Democrats need the working class, and owe them most of their post-2016 wins
By John L. Ray (@johnlray)
Much has been said about the failure of Democrats to earn the working class vote. And yet in the post-2016 electoral environment Democrats have won races in working class states and districts from Alabama to Oklahoma. In PA-18, Democrats narrowly won a deep red district and in OH-12, they can within a point of a seat that had spent decades in safe red territory. How have Democrats fared with voters of different socioeconomic classes since the 2016 election in the Congressional and state legislative elections that have taken place since then?
To assess this question, I compared data on federal and state elections in the post-Trump era to Census demographics. In particular, I compared median household income and the racial composition of the districts to special and state legislative elections post-2016 tracked by DailyKos. I focused on two quantities of interest: change in partisan vote share since 2016 and household income.
Household income was of particular interest because some pundits have suggested Democrats haven’t made any ground among “working class” voters—a term often little more than a euphemism for middle-class white people. The term “working class” is constructed from ahistorical nostalgia that holds working white men as the engine of the economy. For this reason, I wanted to know how Democratic vote share has changed by racial group across different levels of household income.
There have been just over 300 Congressional and state legislative elections since November 2016, including the 100 seats that were up election in Virginia and the 40 up for election in New Jersey on November 7, 2017. While this is not a large sample, we’re able to see trends that could carry over to the November general election. The trends are observational in nature and are drawn from simple bivariate correlations of vote share change on household income across race/ethnicity groups, but provide working insight as to whether or not reality corresponds to narrative.
In the following graphs I plot change in vote share by median household income from 2016 to the most recent election across districts that have had elections since Trump took office. The first plot includes all races that have occurred since Trump took office, while the subsequent plots subset districts to those that are above the sample median in Black population, Latino population, and white population.
First, Democrats overall are outperforming recent history, to the tune of about a 6% improvement over Clinton vote share since the 2016 election and about a 7% improvement over elections in the same district for the same office prior to Trump (noting that, while most states have elections in even-numbered years, some states like Virginia hold elections in odd-numbered years). Second, the scale of that overperformance is higher in lower-income households. Districts with below-average household income with respect to the full sample (below roughly $57,000) have improved over Clinton’s vote share by about 8%, while those with above-average household income have improved over Clinton by about 5%.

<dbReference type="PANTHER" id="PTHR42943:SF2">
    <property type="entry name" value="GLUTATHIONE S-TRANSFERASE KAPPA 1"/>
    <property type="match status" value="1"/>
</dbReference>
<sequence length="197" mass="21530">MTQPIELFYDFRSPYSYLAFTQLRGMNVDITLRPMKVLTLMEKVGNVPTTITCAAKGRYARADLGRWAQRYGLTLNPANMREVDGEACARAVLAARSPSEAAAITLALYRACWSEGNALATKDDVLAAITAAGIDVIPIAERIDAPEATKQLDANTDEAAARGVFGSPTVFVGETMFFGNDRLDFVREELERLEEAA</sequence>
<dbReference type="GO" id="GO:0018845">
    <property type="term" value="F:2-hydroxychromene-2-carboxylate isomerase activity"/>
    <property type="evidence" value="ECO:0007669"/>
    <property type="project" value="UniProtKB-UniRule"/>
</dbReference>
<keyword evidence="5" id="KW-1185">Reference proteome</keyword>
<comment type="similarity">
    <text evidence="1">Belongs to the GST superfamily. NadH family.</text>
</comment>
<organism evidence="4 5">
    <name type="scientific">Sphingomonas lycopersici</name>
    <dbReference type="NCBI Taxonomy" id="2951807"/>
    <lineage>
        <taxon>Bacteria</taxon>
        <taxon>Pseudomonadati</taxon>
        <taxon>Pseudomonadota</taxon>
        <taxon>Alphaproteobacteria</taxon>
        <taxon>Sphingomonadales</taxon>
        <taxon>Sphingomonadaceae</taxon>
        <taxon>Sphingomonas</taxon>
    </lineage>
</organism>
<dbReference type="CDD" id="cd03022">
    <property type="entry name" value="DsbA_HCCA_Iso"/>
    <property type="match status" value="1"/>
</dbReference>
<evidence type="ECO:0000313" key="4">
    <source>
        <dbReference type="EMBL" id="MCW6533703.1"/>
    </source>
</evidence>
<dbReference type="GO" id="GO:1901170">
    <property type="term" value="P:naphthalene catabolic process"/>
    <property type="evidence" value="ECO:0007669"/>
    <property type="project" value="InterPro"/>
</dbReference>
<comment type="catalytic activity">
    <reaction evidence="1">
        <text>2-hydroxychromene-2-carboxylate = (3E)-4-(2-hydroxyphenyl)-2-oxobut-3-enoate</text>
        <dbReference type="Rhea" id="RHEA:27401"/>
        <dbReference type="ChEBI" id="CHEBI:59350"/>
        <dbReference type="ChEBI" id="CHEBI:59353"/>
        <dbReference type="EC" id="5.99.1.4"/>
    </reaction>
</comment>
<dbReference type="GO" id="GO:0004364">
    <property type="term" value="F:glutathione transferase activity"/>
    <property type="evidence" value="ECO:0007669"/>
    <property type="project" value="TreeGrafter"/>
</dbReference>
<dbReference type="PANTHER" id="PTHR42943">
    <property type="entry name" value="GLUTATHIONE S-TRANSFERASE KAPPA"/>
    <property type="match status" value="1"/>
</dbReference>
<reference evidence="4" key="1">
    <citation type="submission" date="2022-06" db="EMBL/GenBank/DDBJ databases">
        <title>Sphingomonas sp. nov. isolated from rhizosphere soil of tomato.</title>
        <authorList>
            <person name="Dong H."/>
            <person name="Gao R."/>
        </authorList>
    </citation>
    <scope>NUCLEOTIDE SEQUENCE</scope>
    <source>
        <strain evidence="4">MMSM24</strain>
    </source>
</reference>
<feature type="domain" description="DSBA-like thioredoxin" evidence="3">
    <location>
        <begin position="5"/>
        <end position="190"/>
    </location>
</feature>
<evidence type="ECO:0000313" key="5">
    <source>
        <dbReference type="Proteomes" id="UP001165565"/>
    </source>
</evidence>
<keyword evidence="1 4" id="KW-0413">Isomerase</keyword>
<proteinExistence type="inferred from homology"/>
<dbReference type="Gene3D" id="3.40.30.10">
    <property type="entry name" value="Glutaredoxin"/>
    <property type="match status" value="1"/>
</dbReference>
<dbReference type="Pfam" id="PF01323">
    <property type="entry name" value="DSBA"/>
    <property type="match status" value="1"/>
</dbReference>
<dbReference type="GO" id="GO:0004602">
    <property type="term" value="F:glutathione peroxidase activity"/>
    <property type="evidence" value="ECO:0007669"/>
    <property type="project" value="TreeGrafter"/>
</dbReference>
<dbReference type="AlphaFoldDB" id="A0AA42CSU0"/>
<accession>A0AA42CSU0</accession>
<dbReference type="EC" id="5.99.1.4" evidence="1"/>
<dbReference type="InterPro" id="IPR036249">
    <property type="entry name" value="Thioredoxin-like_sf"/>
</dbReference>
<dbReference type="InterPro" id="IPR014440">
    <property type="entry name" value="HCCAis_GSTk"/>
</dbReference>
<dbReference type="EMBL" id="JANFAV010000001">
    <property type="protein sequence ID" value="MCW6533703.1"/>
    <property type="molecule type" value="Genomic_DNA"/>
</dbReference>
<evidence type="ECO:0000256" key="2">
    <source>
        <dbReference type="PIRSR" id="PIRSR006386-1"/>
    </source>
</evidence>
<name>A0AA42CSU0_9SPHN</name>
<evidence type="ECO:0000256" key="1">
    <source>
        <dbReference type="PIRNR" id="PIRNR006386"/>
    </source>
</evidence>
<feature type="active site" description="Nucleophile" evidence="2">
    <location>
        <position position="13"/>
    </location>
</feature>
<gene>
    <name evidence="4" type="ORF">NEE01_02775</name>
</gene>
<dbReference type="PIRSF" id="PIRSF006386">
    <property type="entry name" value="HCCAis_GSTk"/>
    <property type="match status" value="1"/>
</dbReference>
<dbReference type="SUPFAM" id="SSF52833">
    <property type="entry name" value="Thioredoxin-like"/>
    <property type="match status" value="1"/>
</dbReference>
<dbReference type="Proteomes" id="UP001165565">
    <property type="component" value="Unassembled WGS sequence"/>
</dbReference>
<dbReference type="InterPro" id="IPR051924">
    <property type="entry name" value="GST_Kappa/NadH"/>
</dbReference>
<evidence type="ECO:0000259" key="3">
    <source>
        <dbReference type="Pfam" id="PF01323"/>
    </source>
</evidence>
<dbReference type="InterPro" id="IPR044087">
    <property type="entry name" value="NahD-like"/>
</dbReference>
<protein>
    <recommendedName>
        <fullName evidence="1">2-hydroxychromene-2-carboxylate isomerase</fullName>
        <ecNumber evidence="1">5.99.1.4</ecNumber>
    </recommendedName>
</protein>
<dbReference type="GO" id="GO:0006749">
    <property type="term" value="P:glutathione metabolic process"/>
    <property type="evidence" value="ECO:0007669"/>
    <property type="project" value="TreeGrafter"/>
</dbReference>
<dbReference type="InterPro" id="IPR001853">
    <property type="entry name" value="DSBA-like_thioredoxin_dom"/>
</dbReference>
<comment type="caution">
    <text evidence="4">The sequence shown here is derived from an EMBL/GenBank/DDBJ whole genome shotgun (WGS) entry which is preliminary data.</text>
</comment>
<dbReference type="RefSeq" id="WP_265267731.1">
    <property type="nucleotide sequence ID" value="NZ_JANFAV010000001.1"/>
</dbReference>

That effect holds across race/ethnic groups, but is strongest among above-median white population districts and is not statistically significant in the traditional sense in above-median Black districts. This is the case because Democratic vote share is already very high in above-median Black districts–there’s not much more room to become vote more Democratic. In above-median Black districts Democratic vote share is between 60% and 70%, while in above-median white districts it is below 50%. So not only has Democratic vote share improved dramatically, Democratic vote share improvement is strongly correlated with income in above-median white districts. Without dwelling too much on regression statistics, these results suggest a $10,000 change in household income is associated with about a 0.8% change in predicted vote share improvement for Democrats over Clinton’s 2016 performance in a typical district. That relationship is negative: As districts get wealthier, they become less favorable to Democratic candidates in the post-Trump era.
In the following figures, I show the magnitude of Democratic vote share change from November 2016 to the most recent election. The red line shows the average Democratic vote share among each subset of the overall collection of districts in November 2016, and the blue line shows the average Democratic vote share in elections held in those districts since then.
The conventional wisdom is that Democrats lack appeal with working class voters. That narrative has a certain appeal (and there was some evidence for that narrative in 2016), but it does not seem to hold in the present era. Democratic vote share has improved sharply in white working class districts and the party is performing better with working class voters of color. Though pundits have focused on the wealthy suburban districts, these data suggest Democrats will be competitive across the board, including the working class districts that moved right in 2016.
John L. Ray (@johnlray) is a Senior Political Analyst at YouGov Blue and a Senior Adviser to Data for Progress.